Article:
The Importance of Patient Advocacy

Guest post by Dr. Bones, aka Joe Alton, M.D., co-author of The Doom and Bloom Survival Medical Handbook.

image by clevercupcakes

We spend a lot of time on my blog talking about medical issues in times of trouble, from storms to a complete societal breakdown. However, times of trouble can be very personal, such as when you find yourself or a loved one battling a debilitating medical condition.

This has happened to one of my sons, Daniel. Daniel is a 30 year old who has had severe diabetes since he was nine years old. Due to his disease, he has developed kidney failure and partial blindness, and has been on dialysis for the last year. He has been on a kidney and pancreas transplant list since that time.

After a number of false alarms, a kidney and pancreas became available as a result of a drunk driver taking the life of a young father of two as he was riding his bicycle. He underwent the surgery at a large hospital, one of the few in the state that performed this type of procedure. The good news is that the new organs functioned well from the very start, producing urine and lowering his blood sugars to almost normal levels within 24 hours.

Several days after the operation, he was deemed fit enough to leave the Intensive Care Unit and go to a regular floor. This means that, instead of having a nurse specifically for him, he shared a nurse with several other patients. This is standard operating procedure and usually has no ominous implications.

However, when I went to see him that day, he wasn’t looking well. He seemed pale to me, and his abdomen seemed more distended than it did before. There was a drain coming out of his belly, and it was full of, what seemed to me, frank blood. He was getting vital signs (blood pressure, pulse, etc.) taken every 4 hours, and the chart appeared to show that he was stable and doing fine.

image by striatic

Seeing the blood draining out of his abdomen concerned me. I took his vitals myself earlier than scheduled; he was tachycardic (pulse very fast) and his blood pressure had dropped. As I was unable to find medical staff, I emptied the bloody drain and it filled up again (and again) within 2-3 minutes. It was clear to me that he was bleeding internally, and it was a significant amount. He was heavily sedated and wasn’t complaining; I doubt , since he is nearly blind, he could find the button to push to notify the nurse even if he was awake.

This was late at night, and most visitors had left. Staffing was light, also, and it took some time to find his nurse, who was attending to another patient. My surgeon’s hackles were raised, and I (not ashamed to say) raised a ruckus which led to an overworked resident to take a look at him. To her credit, it was clear that something was wrong, and he returned to surgery. They wound up removing 3000-4000 cc of free blood from his abdomen and stopping the hemorrhage.

He is back in the ICU and, thankfully, his kidney and pancreas are still functioning. However, thinking about this episode, it was clear to me that it could have ended very badly. If not identified in time, it’s very likely that I would have received a call in the morning notifying me that he passed away during the night.

Patient Advocacy

I’m telling you this story not to gain sympathy or a pat on the back, but to convince you of the importance of being a patient advocate for your loved ones who are experiencing a medical TEOTWAWKI. If, like many of our readers, you are working to become a better medical asset to your people in hard times, then you must take patient advocacy as serious as learning first aid.

image by salimfadhley

Most healthcare providers see themselves as advocates for their patients, but they are limited by their workload and many other duties, especially in public or university settings. Having an outside person who is invested in protecting their loved ones is important; it’s too easy to get lost in the system, and a hospital patient is often in too weakened a state to fend for themselves. You don’t have to be a medical professional to be a patient advocate. Most are just friends and family who offer their time and support to help the patient communicate with their doctors and cope with a process that is often confusing and, frequently, just plain scary.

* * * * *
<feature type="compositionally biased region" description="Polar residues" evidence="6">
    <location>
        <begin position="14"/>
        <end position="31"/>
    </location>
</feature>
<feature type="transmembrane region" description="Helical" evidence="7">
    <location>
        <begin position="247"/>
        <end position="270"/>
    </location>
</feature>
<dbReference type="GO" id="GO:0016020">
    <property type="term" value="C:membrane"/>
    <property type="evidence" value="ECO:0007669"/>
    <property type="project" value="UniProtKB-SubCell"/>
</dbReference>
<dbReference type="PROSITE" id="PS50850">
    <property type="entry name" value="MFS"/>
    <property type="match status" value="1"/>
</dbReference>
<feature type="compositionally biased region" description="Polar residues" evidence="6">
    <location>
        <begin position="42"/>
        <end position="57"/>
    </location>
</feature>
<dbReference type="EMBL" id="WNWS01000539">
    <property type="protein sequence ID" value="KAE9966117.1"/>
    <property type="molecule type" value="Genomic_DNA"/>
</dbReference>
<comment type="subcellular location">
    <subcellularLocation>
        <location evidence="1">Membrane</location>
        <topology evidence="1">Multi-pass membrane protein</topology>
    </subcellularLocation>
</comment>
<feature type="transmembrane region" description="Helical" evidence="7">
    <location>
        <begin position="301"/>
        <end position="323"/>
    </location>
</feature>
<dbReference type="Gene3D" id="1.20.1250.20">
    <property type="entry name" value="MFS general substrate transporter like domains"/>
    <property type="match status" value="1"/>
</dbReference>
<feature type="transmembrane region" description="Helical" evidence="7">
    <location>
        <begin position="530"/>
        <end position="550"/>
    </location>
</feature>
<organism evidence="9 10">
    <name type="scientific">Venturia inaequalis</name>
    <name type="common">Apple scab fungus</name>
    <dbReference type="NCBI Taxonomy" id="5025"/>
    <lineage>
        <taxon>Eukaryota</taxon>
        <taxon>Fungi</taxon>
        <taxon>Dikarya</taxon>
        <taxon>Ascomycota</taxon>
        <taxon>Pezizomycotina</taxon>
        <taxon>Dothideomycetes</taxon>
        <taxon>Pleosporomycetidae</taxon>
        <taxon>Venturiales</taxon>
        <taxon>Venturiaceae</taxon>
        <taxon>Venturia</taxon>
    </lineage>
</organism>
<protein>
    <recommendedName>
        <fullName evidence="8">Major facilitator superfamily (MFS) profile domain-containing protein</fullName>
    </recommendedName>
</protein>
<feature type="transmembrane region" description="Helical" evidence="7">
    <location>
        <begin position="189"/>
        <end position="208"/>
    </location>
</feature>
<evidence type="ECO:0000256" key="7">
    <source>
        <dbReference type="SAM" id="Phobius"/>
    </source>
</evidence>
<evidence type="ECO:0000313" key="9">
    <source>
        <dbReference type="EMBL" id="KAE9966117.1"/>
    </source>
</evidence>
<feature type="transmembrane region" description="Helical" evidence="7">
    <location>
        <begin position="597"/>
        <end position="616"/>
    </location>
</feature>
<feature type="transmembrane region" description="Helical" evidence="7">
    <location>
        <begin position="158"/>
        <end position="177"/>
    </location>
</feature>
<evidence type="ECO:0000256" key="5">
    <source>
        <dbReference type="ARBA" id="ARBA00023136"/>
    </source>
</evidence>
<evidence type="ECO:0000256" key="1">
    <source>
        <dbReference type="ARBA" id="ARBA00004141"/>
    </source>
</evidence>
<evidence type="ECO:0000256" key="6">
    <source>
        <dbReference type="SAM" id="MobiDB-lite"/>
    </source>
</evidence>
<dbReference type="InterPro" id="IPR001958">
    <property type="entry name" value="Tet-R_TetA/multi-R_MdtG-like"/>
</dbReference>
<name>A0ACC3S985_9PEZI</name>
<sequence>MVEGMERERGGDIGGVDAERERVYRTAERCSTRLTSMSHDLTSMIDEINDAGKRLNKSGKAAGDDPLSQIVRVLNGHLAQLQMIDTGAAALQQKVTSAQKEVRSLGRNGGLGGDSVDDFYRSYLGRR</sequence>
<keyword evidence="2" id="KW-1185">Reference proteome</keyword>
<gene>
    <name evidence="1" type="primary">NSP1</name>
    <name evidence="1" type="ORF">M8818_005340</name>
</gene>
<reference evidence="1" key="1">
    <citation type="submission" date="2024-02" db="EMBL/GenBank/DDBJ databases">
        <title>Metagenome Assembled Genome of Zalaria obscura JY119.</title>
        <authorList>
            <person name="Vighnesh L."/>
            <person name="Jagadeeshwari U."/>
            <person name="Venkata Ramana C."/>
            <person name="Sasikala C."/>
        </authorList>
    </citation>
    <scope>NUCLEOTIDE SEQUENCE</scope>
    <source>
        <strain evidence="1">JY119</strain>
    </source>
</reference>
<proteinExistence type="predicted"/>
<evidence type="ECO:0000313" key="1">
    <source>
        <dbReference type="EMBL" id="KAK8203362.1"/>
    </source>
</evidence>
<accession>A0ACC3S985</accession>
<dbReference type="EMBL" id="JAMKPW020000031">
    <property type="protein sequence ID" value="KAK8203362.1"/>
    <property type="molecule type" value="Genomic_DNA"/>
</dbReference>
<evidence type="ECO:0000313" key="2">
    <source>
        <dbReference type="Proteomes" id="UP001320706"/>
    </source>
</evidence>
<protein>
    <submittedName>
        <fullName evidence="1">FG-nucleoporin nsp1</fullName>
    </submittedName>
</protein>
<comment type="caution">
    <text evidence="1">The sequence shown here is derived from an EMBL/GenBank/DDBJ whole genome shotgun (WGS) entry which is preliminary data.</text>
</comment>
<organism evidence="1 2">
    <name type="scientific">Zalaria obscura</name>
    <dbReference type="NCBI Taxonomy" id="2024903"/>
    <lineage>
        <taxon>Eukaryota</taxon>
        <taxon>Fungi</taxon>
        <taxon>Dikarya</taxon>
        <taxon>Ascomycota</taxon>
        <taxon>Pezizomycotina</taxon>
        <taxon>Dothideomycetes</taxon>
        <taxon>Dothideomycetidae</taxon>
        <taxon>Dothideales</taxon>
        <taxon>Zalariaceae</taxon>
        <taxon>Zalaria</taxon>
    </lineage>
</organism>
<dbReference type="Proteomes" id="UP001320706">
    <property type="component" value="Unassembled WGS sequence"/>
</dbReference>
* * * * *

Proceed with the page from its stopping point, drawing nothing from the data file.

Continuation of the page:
Nurses are often excellent choices as patient advocates, as are any of you who have taken on the responsibility of survival medic. Ethically, you are honor-bound to be committed to the medical welfare of those in your family or group. Part of this duty is to protect the rights of the patient. You will be required to be inquisitive regarding the care given, as well as courageous and vocal in your dealings with healthcare providers. It helps a little to be a diplomat, as well, but I’ll take the first two requirements over that.

Many consider a hospitalization a time to heal quietly, but the patient is best served by participating in their medical process. This means steering their providers to a course of action that is best for them, not the system. If the patient is too weak to take on this burden, then someone else must. Some hospitals, to their credit, have patient advocates on staff; better, though, to have a dedicated and supportive friend or family member to run the gauntlet for them. That person must follow Ol’ Dr. Bones’ Three A’s of Advocacy:

Accept the importance of a patient’s rights.
Advise the patient so that they can be a full partner in the therapeutic process.
Act to run interference between patients and their caregivers to ensure that the patient receives the best care possible for their condition.

My son is still in a fragile state, and I can’t tell you how he will end up. I CAN tell you that he is still alive, and he has advocates that will fight for him. Pick up the flag, and protect those who might not be able to protect themselves. It’s up to you.

Listen to Dr. Bones and his wife, Nurse Amy on their radio program, The Doom and Bloom Hour Show.  Read their blog here, and buy their medical handbook, The Doom and Bloom Survival Medicine Handbook here.

There may be links in the post above that are “affiliate links.” This means if you click on the link and purchase the item, I will receive an affiliate commission, which does not affect the price you pay for the product. Regardless, I only recommend products or services I use personally and believe will add value to my readers.